Blanchard and Bailey base their theory on the observation of transwomen and M2F transgendered seeking surgery. I suspect their impression is caused by the fact that gynephilic transsexuals -- on average -- transition much later than the androphilic ones. Older women look less feminine than younger ones. Moreover, late transitioners have spent a life time trying to live as men, picking up their mannerisms in the process.

But it could also be that Gilmartin has a view of being feminine that is much broader that Blanchard and Bailey's. For Gilmartin this is more than effeminate looks and mannerism. It is also a matter of stereotypical female interests and a lack of male typical assertiveness.

Gilmartin elaborates on this:

"(p. 58) Now, another section of the brain has to do with social assertiveness, competitiveness and drive—the opposite of 'feminine' passivity. And this is the brain section which has a very strong bearing upon shyness generally, and especially upon love-shyness and the behavioral inertia that typically accompanies it.

"The nonassertive, unaggressive little boy will commonly develop non-masculine interest patterns. In essence, he violates traditional gender role expectations in terms of interests and preferences rather than in terms of either effeminacy or in terms of homosexuality or erotic orientation. For example, he will prefer quiet, non-physical forms of play; working with arts and crafts, music and theatre arts, dolls and figurines, etc., all of which relate in different ways to violation of gender role expectation.

Friends, family and foes expect effeminate boys to be homosexual, and classify them as such.

"The shy, passive boy is very often mislabeled 'homosexual' just as the effeminate boy is perhaps even more often mislabeled 'homosexual'. Conservative and rigid people tend to apply the label 'homosexual' to any young boy who violates traditional gender role expectations, just as these same people commonly affix such labels as 'communist' and 'unAmerican' to any person who espouses a political, social or religious attitude or belief with which they happen to disagree."

The sliders of gender development

Like Natalie and me Gilmartin ends up with a model consisting of a large number of variables that may lead to the development of non-typical behavior and interests:

"To be sure, occasionally a number of different enzymes will malfunction while a child is intra utero. And in that case the child (if male) will develop a number of different problems. For example, he may develop BOTH effeminacy AND homosexuality. Or he may develop BOTH effeminacy and chronic shyness. Or he may develop chronic shyness and homosexuality. And in a few rare cases he may develop all three of these separate problems."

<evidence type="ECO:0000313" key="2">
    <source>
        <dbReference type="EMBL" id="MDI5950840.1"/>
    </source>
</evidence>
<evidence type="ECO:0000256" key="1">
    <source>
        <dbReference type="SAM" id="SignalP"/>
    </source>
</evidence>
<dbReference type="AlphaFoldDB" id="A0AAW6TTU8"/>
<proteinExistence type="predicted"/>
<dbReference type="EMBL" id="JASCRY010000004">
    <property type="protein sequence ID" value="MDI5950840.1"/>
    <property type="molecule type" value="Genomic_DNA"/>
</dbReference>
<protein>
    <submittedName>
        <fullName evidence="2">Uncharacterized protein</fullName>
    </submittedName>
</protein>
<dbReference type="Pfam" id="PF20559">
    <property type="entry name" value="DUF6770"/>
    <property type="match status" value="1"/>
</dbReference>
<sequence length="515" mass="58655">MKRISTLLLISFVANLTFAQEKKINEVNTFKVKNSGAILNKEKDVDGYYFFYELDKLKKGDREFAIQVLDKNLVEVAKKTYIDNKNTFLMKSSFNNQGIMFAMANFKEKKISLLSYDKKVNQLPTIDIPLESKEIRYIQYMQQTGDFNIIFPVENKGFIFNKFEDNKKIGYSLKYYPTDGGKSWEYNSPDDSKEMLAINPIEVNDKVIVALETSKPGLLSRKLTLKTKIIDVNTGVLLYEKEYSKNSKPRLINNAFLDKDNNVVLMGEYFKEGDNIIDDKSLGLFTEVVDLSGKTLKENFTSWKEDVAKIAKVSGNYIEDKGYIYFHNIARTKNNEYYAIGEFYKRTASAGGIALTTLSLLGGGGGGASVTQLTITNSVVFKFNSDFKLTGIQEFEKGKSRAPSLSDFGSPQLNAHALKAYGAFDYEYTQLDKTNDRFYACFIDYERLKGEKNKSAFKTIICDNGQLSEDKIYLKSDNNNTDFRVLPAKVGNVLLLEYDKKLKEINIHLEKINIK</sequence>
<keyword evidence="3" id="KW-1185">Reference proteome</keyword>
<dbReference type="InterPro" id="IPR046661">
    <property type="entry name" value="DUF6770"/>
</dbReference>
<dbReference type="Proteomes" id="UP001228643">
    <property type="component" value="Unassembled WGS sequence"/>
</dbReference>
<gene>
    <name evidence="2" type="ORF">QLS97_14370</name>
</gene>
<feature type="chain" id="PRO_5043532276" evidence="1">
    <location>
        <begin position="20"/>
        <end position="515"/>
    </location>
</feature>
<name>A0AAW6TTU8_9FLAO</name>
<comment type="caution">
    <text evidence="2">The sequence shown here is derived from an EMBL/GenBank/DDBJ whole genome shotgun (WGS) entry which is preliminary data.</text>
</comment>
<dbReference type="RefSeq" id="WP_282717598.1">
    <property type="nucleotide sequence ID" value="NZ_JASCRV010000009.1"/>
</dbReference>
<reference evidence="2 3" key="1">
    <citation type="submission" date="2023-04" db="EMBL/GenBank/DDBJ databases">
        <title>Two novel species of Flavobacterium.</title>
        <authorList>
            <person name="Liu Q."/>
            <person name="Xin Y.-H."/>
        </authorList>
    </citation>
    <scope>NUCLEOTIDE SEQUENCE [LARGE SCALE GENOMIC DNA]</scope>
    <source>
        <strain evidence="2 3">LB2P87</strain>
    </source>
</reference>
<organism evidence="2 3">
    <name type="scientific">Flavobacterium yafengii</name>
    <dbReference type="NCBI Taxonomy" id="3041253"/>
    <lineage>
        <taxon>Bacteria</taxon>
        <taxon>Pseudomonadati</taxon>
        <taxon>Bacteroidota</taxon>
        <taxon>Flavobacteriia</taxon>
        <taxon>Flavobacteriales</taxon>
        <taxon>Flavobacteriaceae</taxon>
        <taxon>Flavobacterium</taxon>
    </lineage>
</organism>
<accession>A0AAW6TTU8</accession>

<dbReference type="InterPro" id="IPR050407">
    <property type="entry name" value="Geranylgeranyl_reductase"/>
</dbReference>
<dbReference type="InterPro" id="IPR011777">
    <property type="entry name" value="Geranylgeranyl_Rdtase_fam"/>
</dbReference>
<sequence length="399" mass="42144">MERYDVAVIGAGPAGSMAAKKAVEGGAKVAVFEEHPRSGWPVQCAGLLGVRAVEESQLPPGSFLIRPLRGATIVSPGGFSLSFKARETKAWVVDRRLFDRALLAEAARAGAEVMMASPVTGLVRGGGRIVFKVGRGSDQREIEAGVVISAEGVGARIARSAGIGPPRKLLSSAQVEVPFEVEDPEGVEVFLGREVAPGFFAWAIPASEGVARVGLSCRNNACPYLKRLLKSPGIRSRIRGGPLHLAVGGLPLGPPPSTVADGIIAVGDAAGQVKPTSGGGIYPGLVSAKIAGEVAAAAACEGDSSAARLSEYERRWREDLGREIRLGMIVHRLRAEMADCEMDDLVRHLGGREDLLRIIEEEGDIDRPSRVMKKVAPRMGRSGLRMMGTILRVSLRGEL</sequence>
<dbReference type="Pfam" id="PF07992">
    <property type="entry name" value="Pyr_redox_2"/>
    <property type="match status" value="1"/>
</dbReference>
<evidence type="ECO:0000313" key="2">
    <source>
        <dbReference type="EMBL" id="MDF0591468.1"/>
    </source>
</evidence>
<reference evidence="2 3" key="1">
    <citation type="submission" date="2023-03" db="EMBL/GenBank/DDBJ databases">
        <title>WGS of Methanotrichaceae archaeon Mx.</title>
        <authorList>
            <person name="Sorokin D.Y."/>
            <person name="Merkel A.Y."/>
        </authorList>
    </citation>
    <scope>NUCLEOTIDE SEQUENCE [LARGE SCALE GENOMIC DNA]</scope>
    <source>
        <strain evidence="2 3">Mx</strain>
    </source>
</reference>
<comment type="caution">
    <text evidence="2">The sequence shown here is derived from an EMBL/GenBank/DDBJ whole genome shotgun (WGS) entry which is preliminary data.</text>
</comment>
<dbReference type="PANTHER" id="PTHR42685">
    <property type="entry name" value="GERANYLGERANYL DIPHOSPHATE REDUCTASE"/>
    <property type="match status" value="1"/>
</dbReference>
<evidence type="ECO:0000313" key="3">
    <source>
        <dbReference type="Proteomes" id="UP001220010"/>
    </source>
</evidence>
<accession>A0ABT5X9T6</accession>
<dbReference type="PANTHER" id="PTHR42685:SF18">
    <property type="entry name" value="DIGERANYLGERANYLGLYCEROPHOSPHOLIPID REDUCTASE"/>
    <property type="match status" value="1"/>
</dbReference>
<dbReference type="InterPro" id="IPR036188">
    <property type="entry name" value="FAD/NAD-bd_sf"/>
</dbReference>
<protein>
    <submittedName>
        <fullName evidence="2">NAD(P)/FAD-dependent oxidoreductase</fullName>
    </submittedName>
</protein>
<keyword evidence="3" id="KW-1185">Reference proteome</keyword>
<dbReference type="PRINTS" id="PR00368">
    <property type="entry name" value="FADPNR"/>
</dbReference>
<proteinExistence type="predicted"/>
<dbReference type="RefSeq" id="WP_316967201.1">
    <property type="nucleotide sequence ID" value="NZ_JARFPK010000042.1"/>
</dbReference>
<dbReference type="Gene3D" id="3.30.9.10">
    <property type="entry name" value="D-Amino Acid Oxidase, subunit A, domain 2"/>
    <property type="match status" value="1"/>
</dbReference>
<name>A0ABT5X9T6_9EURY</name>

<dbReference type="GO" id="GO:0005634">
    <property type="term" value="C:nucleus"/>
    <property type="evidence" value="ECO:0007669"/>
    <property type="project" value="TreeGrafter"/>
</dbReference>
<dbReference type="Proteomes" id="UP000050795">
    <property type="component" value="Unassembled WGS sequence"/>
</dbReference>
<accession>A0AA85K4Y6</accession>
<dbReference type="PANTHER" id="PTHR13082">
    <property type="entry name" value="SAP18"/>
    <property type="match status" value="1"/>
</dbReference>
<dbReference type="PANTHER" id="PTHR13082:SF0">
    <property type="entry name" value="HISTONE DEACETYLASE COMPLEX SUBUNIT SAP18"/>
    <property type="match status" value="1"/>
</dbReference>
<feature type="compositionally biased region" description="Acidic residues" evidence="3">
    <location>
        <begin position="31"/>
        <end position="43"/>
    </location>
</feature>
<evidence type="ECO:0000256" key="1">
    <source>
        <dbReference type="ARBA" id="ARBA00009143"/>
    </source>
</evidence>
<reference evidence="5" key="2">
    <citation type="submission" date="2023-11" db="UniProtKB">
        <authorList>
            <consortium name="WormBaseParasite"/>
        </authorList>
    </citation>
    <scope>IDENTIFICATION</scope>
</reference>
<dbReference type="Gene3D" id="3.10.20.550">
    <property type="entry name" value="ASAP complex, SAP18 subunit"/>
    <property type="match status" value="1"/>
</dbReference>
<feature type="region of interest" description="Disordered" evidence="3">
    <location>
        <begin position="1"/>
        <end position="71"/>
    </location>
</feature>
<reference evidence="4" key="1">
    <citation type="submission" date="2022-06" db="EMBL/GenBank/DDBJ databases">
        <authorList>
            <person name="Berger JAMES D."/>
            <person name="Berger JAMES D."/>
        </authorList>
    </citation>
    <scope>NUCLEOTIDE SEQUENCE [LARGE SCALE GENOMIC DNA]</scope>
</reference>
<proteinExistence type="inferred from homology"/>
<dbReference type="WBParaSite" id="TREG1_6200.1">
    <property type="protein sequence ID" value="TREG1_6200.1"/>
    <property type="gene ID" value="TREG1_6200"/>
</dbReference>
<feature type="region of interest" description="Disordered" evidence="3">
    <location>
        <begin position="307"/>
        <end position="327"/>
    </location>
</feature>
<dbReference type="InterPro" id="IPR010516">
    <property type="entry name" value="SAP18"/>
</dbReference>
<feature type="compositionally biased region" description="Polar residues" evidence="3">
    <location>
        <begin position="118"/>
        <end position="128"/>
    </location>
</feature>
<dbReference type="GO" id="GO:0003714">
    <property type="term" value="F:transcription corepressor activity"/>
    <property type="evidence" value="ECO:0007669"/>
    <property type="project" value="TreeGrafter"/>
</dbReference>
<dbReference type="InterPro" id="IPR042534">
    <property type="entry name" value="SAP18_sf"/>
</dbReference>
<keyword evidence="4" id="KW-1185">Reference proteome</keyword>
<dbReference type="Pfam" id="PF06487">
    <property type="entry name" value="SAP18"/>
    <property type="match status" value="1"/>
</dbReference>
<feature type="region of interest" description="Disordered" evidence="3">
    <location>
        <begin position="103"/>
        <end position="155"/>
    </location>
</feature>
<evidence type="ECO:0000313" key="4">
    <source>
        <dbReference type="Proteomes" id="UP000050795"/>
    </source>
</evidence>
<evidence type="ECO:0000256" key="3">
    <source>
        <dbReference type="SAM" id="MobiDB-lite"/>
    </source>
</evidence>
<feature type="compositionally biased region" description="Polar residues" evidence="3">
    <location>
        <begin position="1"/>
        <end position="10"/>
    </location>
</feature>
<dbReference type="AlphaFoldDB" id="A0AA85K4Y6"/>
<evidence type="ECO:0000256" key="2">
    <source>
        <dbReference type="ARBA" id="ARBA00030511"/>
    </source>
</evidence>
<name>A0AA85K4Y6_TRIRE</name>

Trying to reduce gender identification to one or two variables is therefore impossible. There are not two types of non-masculine born men in this narrative (gynephilic vs. androphilic), but rather a large number of possible combinations of traits. Trying to force them all into a model based on on only one of these variables -- sexual orientation in the case of Blanchard and Bailey -- is to oversimplify the matter.

An explanation for the development of love-shyness

Gilmartin has no final explanation for the variation of hormone and enzyme levels. He does point to some East German research of the time that indicated that there is a strong relationship between a pregnant woman's state of mind, and her male fetus' blood testosterone level. Certain personality traits of a pregnant woman had the effect of neutralizing either the testosterone that is released into the bloodstream of the fetus, or the enzymes which metabolize the testosterone to the point of permitting it to do its job on the various parts of the male. (p. 145).

As far as I know, this theory has not been completely abandoned by modern biologists. There are those that argue that the emotional or physical state of the mother can influence the development of the fetus.

Alicia Garcia-Falgueras and Dick F. Swaab point to several possible factors that may explain variation in gender identity and sexual orientation. Contemporary research indicates that the chance that a boy will be homosexual increases with the number of older
brothers he has:

"This phenomenon is known as the fraternal birth order effect and is putatively explained by an immunological response by the mother to a product of the Y chromosome of her sons. The chance of such an immune response to male factors would increase with every pregnancy resulting in the birth of a son."

Like Gilmartin they consider the emotional state of the mother:

"A stressed pregnant woman has a greater chance of giving birth to a homosexual son. An interesting hypothesis is that the changes in androgen concentration during pregnancy as a result of environmental stress factors may influence the fetal central nervous system as an adaptive adjustment to the environment"

Needless to say, this may also have consequences for the development of other traits linked to our understanding of gender role: introversion/extroversion and level of aggressiveness included.

Discuss crossdreamer and transgender issues!